A polyhedron can be represented as a planar graph (fittingly, a polyhedral graph). By triangulating the set of original vertices together with the vertices of the dual graph, we can get a mesh representing a new shape. This is equivalent to adding a new vertex orthogonally a certain distance from the center of each face and connected it to that face’s vertices. This isn’t necessarily a proper stellation, but it’s a similar notion. By iterating this process, we end up with shapes that are, in my opinion, quite interesting.

3 times stellated icosahedron:
Twice stellated icosahedron:
Dual of Fibonnaci sphere:
Dual of Icosphere:

Isometric Basketball Animation

still of basketball animation

As mentioned, some of these graphs are purely artistic and don’t involve much interesting math. This one uses isometric projection and casted shadows. The shadows are created with a simple ray-plane intersection calculation, from the light source to the ground. You might notice that I put the fractal grass from earlier all around the court even though it’s extremely out of place. It’s because fractal grass deserves to be there, and you can’t do anything about it.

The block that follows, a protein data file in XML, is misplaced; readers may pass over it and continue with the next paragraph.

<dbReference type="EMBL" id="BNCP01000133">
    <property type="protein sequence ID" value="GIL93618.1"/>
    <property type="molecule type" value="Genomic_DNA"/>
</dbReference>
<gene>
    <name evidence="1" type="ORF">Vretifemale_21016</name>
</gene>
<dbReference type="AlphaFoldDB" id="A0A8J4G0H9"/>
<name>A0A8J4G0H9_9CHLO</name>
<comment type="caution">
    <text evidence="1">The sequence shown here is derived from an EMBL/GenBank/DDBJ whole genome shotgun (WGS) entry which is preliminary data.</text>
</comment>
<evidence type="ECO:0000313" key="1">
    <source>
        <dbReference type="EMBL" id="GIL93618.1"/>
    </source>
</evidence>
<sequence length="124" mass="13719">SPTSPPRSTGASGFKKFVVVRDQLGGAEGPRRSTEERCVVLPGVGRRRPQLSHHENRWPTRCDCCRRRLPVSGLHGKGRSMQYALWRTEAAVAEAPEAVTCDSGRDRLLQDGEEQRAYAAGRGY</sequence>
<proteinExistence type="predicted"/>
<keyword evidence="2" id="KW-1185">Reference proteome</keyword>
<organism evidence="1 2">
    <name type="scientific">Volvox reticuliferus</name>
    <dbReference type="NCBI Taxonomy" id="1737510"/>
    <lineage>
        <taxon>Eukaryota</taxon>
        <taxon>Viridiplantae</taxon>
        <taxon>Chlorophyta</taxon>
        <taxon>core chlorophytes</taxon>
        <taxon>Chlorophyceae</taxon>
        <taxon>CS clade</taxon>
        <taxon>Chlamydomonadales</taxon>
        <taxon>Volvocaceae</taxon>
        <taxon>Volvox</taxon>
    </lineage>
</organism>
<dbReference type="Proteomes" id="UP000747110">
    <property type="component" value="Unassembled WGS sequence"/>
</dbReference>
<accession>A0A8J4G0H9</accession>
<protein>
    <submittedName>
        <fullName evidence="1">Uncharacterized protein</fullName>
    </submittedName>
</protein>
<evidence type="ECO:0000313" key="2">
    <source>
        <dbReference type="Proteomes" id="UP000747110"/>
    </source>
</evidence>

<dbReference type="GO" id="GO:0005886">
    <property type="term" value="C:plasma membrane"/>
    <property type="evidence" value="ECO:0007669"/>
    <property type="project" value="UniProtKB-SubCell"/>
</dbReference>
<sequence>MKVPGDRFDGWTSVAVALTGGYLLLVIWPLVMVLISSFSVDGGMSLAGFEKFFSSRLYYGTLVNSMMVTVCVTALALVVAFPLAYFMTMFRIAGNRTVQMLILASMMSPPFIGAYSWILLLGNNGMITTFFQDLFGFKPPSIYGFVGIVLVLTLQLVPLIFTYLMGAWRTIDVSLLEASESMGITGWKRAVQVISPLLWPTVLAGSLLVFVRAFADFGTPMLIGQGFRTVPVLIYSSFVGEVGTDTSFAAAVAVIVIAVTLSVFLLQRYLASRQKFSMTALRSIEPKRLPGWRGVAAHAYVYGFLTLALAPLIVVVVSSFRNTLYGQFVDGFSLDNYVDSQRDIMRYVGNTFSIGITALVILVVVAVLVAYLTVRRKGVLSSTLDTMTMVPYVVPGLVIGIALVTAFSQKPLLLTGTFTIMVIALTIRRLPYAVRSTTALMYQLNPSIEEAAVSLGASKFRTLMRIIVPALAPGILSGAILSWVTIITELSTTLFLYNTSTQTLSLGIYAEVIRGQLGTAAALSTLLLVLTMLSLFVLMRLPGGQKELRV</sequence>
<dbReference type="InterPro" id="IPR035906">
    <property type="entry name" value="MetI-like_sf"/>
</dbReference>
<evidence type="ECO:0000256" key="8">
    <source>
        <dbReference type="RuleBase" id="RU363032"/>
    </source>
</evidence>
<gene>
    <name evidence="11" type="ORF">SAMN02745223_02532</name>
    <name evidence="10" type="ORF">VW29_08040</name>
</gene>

This arguably looks better than both of my art contest submissions from previous years, but that’s going to change this year. For once, I didn’t keep scrapping what I had and starting over, so I’m going to submit a pretty polished and sophisticated graph.

Isometric basketball:

Sierpinksi Tetrahedron

sierpinski tetrahedron!